Now things get really serious.
Humiliated against Glasgow last weekend, Munster begin the lead-in to a hat-trick of pivotal fixtures - an interpro against Leinster followed by two Champions Cup games - and all the big guns are back.
They will be expected to fire today where so many shot blanks last weekend.
"They're the team that beat us last year at home and when we beat them there it was a two or three-pointer where Francis Saili scored that last try," says Rassie Erasmus.
"They're a physical team, they showed last weekend they can win away from home. They were in the game against Glasgow until the end and missed the penalty to win the game.
"So it's tough. The whole season's going to be tough and this weekend is also a bit of mental pressure for us to get that bounce-back after a loss.
"They're pretty sharp in defence and physical. Look, they scrummed Glasgow all over the field when they played against them.
"They have a solid scrum and have a lot of senior members in their team, guys who are really good over the ball and who can disrupt you.
"They are a quality side. Where they are in the table is not a reflection of what they bring to the game. At this stage we just want to rectify the mess we had last Friday night.
"I think we must get our house in order, fix our problems."
Peter O'Mahony, Conor Murray and Cj Stander are among six changes to the pack with the international front-row trio of Dave Kilcoyne, Niall Scannell and John Ryan also all making their first starts of the season.
Robin Copeland is another to make his first start this term, making a relatively rare bow in the second-row alongside Billy Holland. Tommy O'Donnell remains in situ at openside with O'Mahony and Stander returning at 6 and 8 respectively.
Murray and Ian Keatley come in at half-back as does Jaco Taute in midfield. Partnering Rory Scannell, the South African takes charge of the outside channel for the first time this season.
There is one unchanged combination: back three Alex Wootton, Darren Sweetnam and Andrew Conway.
JJ Hanrahan's second debut for the club might allow glimpses of the second-receiver game that Munster need to develop; he last featured for Munster in the 2015 championship final loss.
Shannon lock Sean McCarthy is included in his first match-day squad this season, while new arrival from Saracens, Mark Flanagan, could make his Munster debut off the bench.
Like Munster, the Blues are also beginning the road to transition, albeit a much more painful one after Danny Wilson announced his decision to quit next summer after refusing to acquire a bump in his playing budget.
The financially beleaguered side are remaining more than competitive for all that and, after competing well for an hour against Leinster, they played to the death against Connacht last time out and snatched the win on the whistle.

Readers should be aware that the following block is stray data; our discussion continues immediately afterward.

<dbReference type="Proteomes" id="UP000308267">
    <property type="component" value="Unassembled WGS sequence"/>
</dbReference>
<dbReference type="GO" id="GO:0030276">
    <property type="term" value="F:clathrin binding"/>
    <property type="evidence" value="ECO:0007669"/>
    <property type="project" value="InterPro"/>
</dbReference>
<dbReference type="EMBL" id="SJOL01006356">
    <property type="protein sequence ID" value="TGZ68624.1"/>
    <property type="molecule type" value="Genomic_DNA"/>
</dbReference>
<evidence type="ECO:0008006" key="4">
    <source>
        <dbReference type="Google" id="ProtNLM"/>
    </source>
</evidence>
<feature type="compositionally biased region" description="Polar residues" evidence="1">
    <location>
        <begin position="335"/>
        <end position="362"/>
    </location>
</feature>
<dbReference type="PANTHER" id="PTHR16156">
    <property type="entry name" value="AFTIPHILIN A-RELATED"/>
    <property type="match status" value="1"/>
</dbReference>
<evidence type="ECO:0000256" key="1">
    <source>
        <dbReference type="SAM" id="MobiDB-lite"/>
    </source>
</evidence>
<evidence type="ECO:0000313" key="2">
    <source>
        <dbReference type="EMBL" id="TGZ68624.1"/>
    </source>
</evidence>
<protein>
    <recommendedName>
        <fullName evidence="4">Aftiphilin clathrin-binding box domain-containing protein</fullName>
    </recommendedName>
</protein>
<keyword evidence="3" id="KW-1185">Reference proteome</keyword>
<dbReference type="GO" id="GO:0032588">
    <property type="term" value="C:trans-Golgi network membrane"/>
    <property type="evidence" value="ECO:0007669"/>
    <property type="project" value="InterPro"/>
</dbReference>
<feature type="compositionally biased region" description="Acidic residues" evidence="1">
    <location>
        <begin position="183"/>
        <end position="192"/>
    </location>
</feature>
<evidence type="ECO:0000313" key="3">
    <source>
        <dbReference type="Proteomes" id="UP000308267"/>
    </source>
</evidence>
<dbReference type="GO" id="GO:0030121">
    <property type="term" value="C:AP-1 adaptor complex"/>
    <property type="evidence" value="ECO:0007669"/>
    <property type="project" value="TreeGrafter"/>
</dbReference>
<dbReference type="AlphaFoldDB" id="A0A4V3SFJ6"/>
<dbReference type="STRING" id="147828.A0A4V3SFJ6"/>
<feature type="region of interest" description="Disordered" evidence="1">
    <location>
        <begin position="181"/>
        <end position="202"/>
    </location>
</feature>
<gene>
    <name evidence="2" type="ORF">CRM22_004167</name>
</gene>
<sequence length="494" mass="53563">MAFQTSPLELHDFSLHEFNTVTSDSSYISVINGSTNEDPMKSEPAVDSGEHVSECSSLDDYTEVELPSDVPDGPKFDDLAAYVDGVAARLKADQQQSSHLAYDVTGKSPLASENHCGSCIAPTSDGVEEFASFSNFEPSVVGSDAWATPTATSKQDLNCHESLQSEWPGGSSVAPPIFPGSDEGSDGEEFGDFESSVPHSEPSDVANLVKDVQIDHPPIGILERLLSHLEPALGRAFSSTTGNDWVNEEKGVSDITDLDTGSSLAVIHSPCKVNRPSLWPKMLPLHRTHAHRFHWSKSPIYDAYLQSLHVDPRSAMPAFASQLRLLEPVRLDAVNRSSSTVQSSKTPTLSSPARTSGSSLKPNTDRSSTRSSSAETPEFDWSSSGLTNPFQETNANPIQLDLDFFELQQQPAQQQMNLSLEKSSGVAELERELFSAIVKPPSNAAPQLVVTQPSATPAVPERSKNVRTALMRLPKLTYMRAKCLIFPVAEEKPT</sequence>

Jack Roberts makes his competitive debut as one of eight changes to their team. Tomos Williams and Jarrod Evans reunite at half-back.
Wing Blaine Scully returns from injury to captain the team, while back-rower Olly Robinson gets a first start following his loan move from Bristol.
Matthew Rees is recalled at hooker, while James Down and George Earle form a new second-row.
Munster's last home defeat in this competition was a year ago in Cork to Cardiff, as it happens; Limerick is a less accommodating venue.
Despite winning all four league fixtures in Cork, they have lost all seven here. Make that eight.
Munster - A Conway; D Sweetnam, J Taute, R Scannell, A Wootton; I Keatley, C Murray; D Kilcoyne, N Scannell, J Ryan, R Copeland, B Holland, P O'Mahony capt., T O'Donnell, CJ Stander. Reps: R Marshall, L O'Connor, S Archer, M Flanagan, S McCarthy, D Williams, JJ Hanrahan, C Farrell.
Cardiff Blues - R Williams; B Scully (capt), J Roberts, W Halaholo, T James; J Evans, T Williams; B Thyer, M Rees, T Filise, G Earle, J Down, J Turnbull, O Robinson, N Williams. Reps: E Lewis, C Domachowski, K Assiratti, S Davies, M Cook, L Williams, S Shingler, M Morgan.
Ref - Q Immelman (South Africa).
Munster v Cardiff Blues,
Live, Sky Sports, 1.30
The day after the final bid presentations were made for the 2023 Rugby World Cup last Monday, IRFU performance director David Nucifora gave an overview of Irish rugby at a media briefing at the Aviva Stadium. It's now 35 days since Ireland finished eighth at the Women's Rugby World Cup and it's also just over four months until the start of the 2018 Women's Six Nations.